By Mary Wisniewski

After many complaints from advocacy groups, the Illinois Environmental Protection Agency will hold three public outreach sessions on how it should spend $108 million from the Volkswagen pollution settlement.

The German carmaker agreed to pay more than $15 billion in settlements after admitting to installing secret software that allowed U.S. diesel vehicles to emit up to 40 times the legally allowable level of pollution. Some of that money is going to states for clean-air programs.

Advocacy groups like the Environmental Law and Policy Center have argued that the state could get the most pollution-fighting bang for the buck by putting 15 percent of its settlement share, or about $16.2 million, into plug-in charging stations for electric vehicles, and the rest into replacing diesel school and transit buses with electric versions.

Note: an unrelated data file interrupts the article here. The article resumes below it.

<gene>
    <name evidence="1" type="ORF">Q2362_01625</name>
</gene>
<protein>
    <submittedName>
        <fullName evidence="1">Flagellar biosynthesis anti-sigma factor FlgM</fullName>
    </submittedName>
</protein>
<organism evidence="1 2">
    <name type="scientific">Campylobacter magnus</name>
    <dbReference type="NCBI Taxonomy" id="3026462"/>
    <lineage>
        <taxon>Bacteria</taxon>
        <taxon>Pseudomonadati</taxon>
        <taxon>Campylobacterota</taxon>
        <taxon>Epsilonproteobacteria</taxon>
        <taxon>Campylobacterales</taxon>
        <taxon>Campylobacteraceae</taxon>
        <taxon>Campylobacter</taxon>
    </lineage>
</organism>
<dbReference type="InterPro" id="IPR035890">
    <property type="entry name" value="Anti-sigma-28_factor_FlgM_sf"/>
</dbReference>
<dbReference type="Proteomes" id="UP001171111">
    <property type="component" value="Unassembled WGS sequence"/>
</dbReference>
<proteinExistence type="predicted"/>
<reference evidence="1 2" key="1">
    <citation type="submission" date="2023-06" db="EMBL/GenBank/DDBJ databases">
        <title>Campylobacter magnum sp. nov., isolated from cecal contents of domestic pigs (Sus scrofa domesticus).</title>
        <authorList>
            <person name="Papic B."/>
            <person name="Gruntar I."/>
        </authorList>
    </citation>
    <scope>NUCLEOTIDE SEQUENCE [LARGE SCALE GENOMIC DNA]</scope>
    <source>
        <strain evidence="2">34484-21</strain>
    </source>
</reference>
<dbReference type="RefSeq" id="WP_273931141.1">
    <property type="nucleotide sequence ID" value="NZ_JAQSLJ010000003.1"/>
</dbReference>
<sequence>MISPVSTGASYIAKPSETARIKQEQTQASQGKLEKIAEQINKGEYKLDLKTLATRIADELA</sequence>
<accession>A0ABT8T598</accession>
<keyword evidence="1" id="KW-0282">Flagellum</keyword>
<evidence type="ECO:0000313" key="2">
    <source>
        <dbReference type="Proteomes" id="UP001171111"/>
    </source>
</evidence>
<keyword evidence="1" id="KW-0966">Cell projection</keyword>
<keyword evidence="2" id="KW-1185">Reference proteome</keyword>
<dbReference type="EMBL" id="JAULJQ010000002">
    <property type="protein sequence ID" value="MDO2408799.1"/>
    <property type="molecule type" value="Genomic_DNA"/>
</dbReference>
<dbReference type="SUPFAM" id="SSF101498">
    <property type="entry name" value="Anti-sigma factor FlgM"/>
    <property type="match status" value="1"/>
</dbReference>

But the Illinois EPA instead said in its current draft plan that it would spend most of the money on “off-road technology,” which would mean replacing older locomotive, ferry and tug diesel engines with newer, cleaner ones. Environmental groups complained that the state EPA came up with the plan without the same long comment period and public hearings provided by other states.

Now there will be a chance for three public hearings, and the draft plan’s details could change. The first will be at Illinois EPA headquarters in Springfield on May 23; the second at the St. Paul Baptist Church in East St. Louis on May 24; and the third at the James R. Thompson Center auditorium in Chicago on May 30. All will be held from 6 to 8 p.m.

State EPA Director Alec Messina said in a statement that his agency has received “extensive” public comments about the settlement funds, and that the draft plan for spending the money is a “living document that will continue to evolve as needed to benefit air quality and the health of Illinois residents.”



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